Twenty-six people formed a U on Friday around Korean architect and philosopher Jai Soon Ko in room 201 of the Michigan State University International Center. Air and heat vents dotted the ceiling, while covering the cement floor was a plain blue carpet — not exactly Ko’s style.
In Korea, he is the leading instructor of traditional mud house architecture and proponent of “Ondol” heating systems, a roughly 5,000-year-old method that is making its way into modern society.
Ko traveled to Ingham County and will be here for two weeks to share his teachings with Americans. Sang Won Lee, an Okemos resident who is finishing a 200 square-foot traditional Korean mud house with an Ondol system, invited Ko here. Ko serves as the principal supervisor on Lee’s home.
“This system is about going back to nature,” Ko said through a translator. “This way is best for human beings. Today we are surrounded by chemicals.”
Ondol dates back to the Bronze Age. It is essentially a floor above a fireplace. A fire on the outside of the home directs heat beneath the floor to a chimney on the other side. Charcoal, glass bottles and soil collect and retain the heat as it moves from one side of the mud house to the other. Stone slabs on the floor distribute the heat up. Any type of recycled glass bottle works well in the floors.
“Even whiskey,” joked the affable Ko.
Energy and materials efficiency is the key to Ondol. It is common for three to five logs to heat a 300-square-foot mud house for 24 hours, he said. The houses (traditionally) are made entirely of mud, stone and wood. Modern variations include clay and charcoal.
Ko said the spiritual and mental benefits of living in a home using Ondol are unmatched. Frank Lloyd Wright retrofitted the Imperial Hotel in Tokyo in 1923 with an Ondol system, and described it as the “indescribable comfort of being warmed from below.” Wright pioneered an Ondol method in the West known as radiant heat: plastic or metal pipes installed below floorboards that conduct hot water.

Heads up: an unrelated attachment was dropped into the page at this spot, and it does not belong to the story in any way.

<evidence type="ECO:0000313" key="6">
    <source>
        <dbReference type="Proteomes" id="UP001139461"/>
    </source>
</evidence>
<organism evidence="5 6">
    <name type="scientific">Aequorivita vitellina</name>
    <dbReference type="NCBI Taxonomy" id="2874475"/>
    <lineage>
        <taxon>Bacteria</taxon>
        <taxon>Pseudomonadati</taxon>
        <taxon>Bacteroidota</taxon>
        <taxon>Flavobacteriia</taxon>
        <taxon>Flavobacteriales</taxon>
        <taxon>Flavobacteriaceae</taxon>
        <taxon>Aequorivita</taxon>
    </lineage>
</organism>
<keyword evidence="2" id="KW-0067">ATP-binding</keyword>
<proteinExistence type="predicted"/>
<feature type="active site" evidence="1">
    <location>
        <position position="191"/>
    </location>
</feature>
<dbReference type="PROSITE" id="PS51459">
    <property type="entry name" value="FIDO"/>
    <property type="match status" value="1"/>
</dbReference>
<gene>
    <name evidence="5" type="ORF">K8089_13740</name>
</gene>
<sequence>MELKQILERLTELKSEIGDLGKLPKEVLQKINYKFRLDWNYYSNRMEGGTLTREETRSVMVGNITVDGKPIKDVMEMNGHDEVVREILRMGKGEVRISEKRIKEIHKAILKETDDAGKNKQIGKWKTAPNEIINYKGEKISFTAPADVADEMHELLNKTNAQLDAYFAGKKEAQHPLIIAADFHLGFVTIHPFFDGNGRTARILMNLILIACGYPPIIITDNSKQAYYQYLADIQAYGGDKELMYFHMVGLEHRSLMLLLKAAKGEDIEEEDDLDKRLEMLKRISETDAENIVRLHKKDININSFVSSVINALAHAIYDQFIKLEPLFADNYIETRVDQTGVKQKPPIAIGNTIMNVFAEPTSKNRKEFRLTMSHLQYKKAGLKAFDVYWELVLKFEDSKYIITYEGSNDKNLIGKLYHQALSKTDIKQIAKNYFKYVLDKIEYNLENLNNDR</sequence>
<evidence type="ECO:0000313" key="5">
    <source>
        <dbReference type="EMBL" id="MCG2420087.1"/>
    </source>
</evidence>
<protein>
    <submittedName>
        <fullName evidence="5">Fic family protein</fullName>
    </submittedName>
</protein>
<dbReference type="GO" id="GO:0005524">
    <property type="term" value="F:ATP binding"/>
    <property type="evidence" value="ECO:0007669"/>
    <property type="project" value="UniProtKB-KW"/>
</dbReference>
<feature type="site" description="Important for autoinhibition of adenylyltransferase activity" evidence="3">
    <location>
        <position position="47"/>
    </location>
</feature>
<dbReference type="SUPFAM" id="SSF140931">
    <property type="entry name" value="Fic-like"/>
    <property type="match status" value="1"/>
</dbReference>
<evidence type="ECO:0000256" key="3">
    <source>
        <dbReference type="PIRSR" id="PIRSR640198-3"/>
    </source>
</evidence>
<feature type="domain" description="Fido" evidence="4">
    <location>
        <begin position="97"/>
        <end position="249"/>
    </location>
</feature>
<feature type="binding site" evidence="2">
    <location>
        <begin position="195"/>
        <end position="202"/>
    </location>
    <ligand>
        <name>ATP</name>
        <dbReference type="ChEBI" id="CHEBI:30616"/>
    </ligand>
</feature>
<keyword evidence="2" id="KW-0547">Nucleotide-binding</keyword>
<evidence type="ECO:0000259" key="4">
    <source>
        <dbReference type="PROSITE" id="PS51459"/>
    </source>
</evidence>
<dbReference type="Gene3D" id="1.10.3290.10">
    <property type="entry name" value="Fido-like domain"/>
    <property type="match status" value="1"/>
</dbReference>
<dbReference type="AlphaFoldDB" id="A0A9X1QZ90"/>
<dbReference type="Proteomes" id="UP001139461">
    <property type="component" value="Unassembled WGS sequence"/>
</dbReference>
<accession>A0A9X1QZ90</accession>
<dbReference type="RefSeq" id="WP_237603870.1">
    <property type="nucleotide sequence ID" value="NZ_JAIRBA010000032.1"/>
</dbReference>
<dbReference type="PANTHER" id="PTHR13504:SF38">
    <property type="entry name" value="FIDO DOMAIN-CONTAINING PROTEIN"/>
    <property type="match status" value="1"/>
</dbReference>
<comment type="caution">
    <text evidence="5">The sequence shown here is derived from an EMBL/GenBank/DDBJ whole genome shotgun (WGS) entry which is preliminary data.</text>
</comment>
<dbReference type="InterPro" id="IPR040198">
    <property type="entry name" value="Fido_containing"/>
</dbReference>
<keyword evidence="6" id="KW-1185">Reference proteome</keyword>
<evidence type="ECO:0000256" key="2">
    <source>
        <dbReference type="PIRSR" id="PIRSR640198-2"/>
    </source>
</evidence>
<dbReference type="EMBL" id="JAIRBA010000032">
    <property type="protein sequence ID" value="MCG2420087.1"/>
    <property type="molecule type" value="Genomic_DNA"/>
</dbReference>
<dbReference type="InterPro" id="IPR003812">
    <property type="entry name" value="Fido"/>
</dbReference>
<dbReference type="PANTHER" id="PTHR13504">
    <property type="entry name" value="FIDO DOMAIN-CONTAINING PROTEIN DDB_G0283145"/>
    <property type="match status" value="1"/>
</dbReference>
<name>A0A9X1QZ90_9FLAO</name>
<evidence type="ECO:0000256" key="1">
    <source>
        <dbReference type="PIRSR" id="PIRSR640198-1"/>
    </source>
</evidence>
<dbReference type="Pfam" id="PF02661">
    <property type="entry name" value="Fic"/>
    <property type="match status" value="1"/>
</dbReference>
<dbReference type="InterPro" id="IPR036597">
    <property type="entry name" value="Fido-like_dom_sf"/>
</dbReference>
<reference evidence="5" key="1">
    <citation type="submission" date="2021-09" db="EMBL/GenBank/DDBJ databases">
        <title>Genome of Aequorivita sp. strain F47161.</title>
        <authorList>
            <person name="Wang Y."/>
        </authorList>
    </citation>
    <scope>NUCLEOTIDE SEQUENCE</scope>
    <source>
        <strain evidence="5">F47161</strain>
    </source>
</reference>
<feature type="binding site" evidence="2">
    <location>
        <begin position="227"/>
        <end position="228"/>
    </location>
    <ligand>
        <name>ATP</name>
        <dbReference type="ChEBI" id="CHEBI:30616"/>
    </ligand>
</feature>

Ko founded the School of Mud House in Wonju City, South Korea, in 2004. The project for each class is to build a new mud house using Ondol. So far, 30 houses with Ondol and a 1,800 square-foot schoolhouse have been built.
He said that about 90 percent of Korean homes are heated with some variation of Ondol. The Korea Times reported in 2008 that more than half of the newly built homes in Western Europe used a form of Ondol, mostly using radiant heat rather than firewood. The Korean Agency for Technology and Standards estimated in 2008 that the Ondol market was growing by 20 percent each year in the U.S.
Fred McLaughlin, who teaches alternative methods and materials construction at Lansing Community College, attended Ko’s lecture Friday. He is in the process of building a home in South Lansing near the intersection of Holmes Road and Cedar Street made entirely of straw bales and clay.
The biggest hurdle building with straw or mud is familiarity with the technique. Materials most readily available to a region should be used.
“There’s tons of straw in the U.S.,” McLaughlin said.
The subject turns to building codes, which McLaughlin admits can get confusing even for a professor. Statewide residential building codes handle these methods, but it is left to inspectors who are learning as they go, too.
“It’s a challenge to meet (the code) sometimes, but it’s not like you’re being flogged. I mean, you want to heat your house,” he said. “But officials around here have been very helpful – sometimes I think I lean on them too much.”
At Sang Won Lee’s project, the skeleton of the mud house is complete, but materials and empty Pabst Blue Ribbon cans dot the worksite. Ko estimates the house will be complete in a few weeks. The Ondol floor needs to be filled with bottles and charcoal, the flagstone floor and a cedar roof need to be installed.
The Lees (they own Twichell’s cleaners in East Lansing) have invested about $30,000 since the beginning of May into their mud house, which will be used for resting, music, reading and teaching. Costs to build in South Korea are roughly the same, said Ko.
Ko and I discuss the importance of his first mud house in America as two hired hands mix plaster and move bricks in the 85 degree heat.
“This is very important to me,” said Ko, standing on a scaffold in a straw hat, sunglasses and towel around his neck. “It is good for the human body. This is a good chance for me to spread Ondol around the world.”